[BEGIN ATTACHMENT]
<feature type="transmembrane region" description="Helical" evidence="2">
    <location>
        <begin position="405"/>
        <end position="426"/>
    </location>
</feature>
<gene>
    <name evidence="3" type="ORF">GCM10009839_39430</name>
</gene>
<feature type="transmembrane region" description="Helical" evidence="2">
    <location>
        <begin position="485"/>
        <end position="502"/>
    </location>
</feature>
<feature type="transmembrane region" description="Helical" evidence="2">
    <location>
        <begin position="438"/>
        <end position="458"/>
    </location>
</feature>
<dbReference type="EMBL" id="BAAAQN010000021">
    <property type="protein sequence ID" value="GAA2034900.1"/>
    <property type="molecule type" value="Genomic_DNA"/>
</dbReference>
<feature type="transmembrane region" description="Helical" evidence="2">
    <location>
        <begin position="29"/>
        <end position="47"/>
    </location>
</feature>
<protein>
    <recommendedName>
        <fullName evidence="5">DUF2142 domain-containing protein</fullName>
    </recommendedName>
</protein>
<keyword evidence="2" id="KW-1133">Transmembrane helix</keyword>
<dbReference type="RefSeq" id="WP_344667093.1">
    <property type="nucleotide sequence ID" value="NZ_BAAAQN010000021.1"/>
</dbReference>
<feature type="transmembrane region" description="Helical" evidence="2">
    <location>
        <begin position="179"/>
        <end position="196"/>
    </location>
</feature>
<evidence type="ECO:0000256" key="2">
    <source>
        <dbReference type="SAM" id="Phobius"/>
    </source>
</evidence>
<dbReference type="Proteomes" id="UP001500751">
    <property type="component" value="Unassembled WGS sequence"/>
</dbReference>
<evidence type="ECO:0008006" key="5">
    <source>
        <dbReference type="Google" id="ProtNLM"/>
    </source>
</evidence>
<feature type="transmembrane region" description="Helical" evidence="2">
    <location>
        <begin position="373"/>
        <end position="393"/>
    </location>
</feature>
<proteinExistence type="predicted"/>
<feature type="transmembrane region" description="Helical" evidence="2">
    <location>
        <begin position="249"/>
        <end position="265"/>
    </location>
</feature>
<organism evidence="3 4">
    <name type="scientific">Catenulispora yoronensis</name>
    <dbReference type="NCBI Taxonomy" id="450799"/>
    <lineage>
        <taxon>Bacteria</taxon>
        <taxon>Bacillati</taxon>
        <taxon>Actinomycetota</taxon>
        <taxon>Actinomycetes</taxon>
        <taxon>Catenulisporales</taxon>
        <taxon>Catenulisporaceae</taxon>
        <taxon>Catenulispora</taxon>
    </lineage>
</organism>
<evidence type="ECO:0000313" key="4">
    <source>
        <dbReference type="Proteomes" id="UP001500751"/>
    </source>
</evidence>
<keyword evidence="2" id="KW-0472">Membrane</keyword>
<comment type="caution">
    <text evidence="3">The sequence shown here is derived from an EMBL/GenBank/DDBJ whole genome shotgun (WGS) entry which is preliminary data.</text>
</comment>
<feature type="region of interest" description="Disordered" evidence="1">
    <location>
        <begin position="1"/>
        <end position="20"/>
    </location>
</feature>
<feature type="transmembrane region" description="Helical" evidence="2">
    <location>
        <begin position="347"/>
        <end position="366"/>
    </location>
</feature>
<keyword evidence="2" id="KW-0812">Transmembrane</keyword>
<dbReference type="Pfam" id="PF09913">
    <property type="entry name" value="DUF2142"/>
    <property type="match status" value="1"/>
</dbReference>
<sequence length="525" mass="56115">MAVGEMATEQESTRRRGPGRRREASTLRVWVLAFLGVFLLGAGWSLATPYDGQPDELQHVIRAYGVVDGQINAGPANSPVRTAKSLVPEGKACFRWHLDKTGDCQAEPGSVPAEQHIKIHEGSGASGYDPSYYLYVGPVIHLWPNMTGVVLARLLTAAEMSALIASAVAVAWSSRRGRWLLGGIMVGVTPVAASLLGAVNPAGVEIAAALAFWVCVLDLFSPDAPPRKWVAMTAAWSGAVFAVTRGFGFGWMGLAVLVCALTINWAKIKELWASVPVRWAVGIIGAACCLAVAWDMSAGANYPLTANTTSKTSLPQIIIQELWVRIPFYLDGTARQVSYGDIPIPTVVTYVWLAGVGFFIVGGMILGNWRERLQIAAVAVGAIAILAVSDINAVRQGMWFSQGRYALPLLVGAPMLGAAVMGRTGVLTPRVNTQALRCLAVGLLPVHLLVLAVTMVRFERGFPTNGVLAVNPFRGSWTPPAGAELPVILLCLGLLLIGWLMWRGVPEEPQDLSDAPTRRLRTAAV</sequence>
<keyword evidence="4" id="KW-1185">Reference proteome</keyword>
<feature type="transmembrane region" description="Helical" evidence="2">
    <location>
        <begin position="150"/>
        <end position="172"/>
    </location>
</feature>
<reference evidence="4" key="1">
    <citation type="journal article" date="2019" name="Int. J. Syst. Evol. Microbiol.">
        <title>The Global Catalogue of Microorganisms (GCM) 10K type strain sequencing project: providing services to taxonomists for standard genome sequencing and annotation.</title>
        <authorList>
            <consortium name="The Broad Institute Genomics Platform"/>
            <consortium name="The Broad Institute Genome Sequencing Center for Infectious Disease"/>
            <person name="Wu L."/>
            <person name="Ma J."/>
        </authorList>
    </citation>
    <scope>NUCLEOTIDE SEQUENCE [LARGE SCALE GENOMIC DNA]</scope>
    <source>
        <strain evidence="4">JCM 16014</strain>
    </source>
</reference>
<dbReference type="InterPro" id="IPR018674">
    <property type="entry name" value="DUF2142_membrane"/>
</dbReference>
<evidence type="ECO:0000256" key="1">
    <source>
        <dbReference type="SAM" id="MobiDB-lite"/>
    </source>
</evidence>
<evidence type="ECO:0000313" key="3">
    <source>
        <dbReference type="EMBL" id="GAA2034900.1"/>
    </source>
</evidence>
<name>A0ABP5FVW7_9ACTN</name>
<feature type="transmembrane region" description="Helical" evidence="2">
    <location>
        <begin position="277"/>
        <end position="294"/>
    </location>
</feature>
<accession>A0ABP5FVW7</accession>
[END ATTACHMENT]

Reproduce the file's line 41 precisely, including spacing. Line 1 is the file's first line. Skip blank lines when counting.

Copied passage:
<feature type="transmembrane region" description="Helical" evidence="2">